During this time, Soviet occupation in the Dresden area was quickly taking control over German owned businesses, turning them into state owned enterprises, or VEBs.  The Soviet occupation forces were very suspicious of anyone they considered even remotely critical of their new regime, and for reasons I could not uncover while researching this article, in June 1946, both Max Baldeweg and Willibald Lauterbach fled East Germany, abandoning their company, and relocated to East Westphalia in Allied controlled West Germany.

The Welta Belmira was originally designed by Belca, which is what the East German version of Balda became after the war.  Image used with permission, Cees-Jan de Hoog.

After their departure, the East German Balda started producing a simple clone of the Compur shutter called the Ovus.  This shutter would be the foundation for later Cludor and Vebur shutters which were commonly used in East German cameras.  In 1950, Balda was absorbed into VEB Zeiss Ikon and in 1951, was renamed VEB Belca-Werk.  Belca-Werk produced mostly inexpensive folding cameras for a few more years before being fully absorbed into VEB Kamera-Werke Niedersedlitz in 1956.  One exception to their run of cheap cameras was the Belca Belmira, an unusually shaped rangefinder camera that debuted in 1953, but would later be sold under the name “Welta” after the dissolution of Belca.

The Baldinette was one of the first cameras produced by Balda Bünde in 1951.  Image courtesy,

Out west, after settling in Bünde, West Germany in the late 1940s, Max Baldeweg formed an all new Balda Kamera-Werk.  The new Balda company’s first products were simple folding medium format and 35mm “white label” cameras that were sold as house brands for German retailers such as Foto-Quelle and Porst.  By the early to mid 1950s, Balda improved their designs, creating more advanced versions of the prewar Baldina, and eventually moving onto non-folding designs like the Baldessa, Baldamatic, and Super Baldina.

The Super Baldina was a higher end model that shared it’s name with a prewar Balda camera of the same name, but other than support for the same 35mm film and having a coupled rangefinder, the two cameras are entirely different.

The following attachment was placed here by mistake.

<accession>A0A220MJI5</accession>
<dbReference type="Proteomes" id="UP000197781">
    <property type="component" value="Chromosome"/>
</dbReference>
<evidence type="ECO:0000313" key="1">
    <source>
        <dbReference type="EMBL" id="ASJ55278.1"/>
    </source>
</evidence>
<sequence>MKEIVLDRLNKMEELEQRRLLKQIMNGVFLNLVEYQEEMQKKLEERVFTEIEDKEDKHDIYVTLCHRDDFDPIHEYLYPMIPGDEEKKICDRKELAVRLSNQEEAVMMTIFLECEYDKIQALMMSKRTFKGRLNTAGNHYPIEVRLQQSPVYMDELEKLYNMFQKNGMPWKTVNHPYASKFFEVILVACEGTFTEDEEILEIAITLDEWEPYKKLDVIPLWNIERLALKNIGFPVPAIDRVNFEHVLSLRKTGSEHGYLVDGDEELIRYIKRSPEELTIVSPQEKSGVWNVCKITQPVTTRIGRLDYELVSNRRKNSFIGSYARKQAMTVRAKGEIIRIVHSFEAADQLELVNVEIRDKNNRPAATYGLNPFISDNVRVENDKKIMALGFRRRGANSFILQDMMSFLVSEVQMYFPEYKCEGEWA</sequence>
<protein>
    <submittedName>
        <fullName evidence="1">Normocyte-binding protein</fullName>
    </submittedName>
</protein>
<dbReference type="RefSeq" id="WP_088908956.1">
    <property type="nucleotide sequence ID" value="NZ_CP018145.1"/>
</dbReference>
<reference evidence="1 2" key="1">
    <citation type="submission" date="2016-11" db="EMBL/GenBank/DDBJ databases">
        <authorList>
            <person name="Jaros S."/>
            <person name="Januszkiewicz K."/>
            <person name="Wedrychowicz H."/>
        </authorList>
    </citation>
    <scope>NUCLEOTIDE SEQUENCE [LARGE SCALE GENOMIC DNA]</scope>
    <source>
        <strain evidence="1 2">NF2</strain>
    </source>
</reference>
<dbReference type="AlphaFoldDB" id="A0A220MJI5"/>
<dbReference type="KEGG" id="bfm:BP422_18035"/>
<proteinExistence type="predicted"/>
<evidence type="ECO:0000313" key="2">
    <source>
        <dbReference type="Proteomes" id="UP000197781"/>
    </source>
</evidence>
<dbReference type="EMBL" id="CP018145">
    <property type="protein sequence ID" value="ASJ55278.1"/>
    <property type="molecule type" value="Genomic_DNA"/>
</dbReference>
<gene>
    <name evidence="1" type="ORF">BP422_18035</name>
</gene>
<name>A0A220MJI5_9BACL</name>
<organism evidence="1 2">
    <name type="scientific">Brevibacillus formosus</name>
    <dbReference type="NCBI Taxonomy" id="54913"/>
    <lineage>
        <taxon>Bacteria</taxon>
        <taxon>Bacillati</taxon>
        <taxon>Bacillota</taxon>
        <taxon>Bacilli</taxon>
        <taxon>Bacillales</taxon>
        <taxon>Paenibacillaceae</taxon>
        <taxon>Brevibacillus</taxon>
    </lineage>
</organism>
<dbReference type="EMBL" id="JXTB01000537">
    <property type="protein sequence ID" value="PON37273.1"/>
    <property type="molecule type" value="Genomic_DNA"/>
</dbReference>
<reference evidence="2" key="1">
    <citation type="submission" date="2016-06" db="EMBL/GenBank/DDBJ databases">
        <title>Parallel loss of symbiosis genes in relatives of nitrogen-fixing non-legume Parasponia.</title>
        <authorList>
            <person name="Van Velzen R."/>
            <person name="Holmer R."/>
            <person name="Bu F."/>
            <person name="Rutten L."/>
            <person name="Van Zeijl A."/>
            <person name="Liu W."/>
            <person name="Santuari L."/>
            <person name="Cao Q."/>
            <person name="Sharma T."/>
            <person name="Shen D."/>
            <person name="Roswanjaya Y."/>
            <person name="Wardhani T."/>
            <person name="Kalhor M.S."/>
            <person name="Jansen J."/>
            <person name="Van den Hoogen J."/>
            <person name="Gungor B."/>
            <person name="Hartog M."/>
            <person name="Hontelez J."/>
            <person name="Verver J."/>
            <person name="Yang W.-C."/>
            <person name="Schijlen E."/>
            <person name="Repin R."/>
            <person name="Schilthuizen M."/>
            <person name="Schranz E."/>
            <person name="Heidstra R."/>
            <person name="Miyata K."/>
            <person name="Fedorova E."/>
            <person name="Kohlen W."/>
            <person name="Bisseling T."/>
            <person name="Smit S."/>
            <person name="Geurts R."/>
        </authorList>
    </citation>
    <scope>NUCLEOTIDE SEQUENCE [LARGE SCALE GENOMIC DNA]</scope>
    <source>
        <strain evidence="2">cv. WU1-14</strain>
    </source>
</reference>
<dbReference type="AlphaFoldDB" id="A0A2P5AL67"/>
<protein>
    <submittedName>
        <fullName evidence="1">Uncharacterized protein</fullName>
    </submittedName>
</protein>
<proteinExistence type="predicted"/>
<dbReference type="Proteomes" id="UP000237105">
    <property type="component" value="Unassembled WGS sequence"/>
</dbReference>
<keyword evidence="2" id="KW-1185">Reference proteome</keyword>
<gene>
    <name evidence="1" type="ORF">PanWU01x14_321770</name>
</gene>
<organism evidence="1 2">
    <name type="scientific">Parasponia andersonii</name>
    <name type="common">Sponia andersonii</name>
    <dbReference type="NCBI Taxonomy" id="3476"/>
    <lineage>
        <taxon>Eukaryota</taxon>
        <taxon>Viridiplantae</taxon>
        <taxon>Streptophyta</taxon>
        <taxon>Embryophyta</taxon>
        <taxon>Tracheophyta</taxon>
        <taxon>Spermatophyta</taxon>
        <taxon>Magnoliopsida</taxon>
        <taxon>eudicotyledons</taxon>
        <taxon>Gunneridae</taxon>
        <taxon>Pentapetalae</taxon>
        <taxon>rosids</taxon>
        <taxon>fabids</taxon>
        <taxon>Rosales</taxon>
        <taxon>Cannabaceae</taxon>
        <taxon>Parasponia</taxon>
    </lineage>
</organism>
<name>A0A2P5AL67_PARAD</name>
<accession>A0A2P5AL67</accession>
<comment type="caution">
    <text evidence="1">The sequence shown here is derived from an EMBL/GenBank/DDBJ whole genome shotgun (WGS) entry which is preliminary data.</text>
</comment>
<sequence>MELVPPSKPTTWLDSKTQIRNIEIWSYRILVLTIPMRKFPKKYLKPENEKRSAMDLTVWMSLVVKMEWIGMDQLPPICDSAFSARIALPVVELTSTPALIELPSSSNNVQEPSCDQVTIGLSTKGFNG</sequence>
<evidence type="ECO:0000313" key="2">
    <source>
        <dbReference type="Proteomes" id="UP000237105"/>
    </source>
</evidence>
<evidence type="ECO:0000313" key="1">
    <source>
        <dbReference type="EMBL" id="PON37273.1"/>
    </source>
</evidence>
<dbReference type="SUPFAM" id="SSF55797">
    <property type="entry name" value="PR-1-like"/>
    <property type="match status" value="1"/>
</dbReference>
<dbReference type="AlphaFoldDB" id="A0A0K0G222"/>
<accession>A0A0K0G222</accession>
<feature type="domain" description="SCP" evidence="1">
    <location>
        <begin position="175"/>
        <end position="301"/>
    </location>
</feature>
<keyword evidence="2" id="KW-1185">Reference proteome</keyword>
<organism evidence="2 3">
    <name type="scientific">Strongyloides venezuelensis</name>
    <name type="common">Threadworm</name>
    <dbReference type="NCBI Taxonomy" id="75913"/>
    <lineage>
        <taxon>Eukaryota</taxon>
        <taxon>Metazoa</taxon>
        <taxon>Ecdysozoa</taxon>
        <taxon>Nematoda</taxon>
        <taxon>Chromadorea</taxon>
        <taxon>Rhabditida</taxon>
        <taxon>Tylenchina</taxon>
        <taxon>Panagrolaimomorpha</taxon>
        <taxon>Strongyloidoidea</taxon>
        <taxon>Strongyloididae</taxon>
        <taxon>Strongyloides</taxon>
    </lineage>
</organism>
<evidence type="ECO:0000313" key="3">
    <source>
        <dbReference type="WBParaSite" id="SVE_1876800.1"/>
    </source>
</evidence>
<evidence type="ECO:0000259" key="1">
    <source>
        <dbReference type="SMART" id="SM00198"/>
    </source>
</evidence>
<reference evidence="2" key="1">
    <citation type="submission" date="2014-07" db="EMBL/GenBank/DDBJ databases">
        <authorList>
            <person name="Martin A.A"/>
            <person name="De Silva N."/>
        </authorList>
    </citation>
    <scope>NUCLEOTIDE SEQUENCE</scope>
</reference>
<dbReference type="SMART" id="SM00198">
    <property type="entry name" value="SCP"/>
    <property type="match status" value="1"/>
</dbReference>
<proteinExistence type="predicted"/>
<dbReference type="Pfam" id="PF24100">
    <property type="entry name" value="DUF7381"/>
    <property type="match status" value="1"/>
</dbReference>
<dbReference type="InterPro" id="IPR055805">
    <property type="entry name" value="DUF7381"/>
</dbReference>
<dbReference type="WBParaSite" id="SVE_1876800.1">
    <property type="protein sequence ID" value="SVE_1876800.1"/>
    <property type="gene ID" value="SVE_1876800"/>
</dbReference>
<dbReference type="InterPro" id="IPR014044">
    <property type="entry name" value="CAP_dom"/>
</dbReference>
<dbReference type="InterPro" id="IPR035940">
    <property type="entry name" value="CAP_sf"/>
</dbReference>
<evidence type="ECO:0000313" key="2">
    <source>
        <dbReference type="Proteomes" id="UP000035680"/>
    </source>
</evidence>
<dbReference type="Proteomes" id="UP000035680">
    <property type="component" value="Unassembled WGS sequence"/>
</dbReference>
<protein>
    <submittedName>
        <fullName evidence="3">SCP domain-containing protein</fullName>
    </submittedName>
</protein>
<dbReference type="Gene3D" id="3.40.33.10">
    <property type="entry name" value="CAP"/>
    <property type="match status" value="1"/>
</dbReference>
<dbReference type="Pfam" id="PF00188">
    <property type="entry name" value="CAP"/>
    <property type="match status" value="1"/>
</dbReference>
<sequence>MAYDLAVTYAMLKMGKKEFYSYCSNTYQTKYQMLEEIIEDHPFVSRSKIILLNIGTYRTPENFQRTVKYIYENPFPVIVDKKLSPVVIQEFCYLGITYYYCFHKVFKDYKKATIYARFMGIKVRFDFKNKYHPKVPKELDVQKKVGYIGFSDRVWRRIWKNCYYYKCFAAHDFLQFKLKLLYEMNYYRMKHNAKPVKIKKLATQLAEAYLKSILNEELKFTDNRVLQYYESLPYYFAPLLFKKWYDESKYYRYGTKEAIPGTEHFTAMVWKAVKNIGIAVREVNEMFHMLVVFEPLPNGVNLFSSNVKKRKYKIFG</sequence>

A version of the Super Baldina with a Schneider Xenon 50/2 lens. Image courtesy,

The new camera was Balda Bünde’s highest specification model and had a solid body with a collapsible fixed lens and a coupled rangefinder.  Versions of the camera were sold without a viewfinder, but an uncoupled meter in it’s place.

Although the lens was not interchangeable, Super Baldinas can be found with either Prontor SVS or Synchro-Compur shutters, and several different lenses, ranging from 3-element Balda Baldanar and Schneider-Kreuznach Radionars, all the way to 6-element Schneider Xenon or Rodenstock Heligon lenses.  Not all lens/shutter combinations were available in all markets, and the higher end 4 and 6-element lenses were far less common.

An ad from the British Journal of Photography shows the Balda and Super Balda for sale.

Interestingly, in the Super Baldina’s owners manual, page 6 mentions that any Baldina camera may be upgraded to a coupled rangefinder model.  Details on exactly how this is possible are scarce, but a few sites online suggest this was a factory option, and not something the end user would do themselves.  That the factory offered this upgrade, suggests that the camera is modular, perhaps the entire top plate can be swapped out in one piece, replaced by one with a rangefinder.  How much this upgrade cost, or if it was available to users outside of Germany is unknown.

This 1956 ad for Kling Photo shows the Super Balda with flash and case for $69.95.

Name Confusion: In my research for this article, I found this Dutch language site which claims that the non-rangefinder equipped model was simply called the Baldina and lacked the coupled EV setting on the shutter.  When equipped with a rangefinder and the coupled EV scale, it was called the Super Baldina II.  While this explanation certainly makes sense, I have not found any reference to the camera being sold as the Super Baldina II.  The name plate on my rangefinder equipped model simply says Super Baldina.  Unless I find more evidence otherwise, I’ll continue to refer to the rangefinder version, simply as the Super Baldina.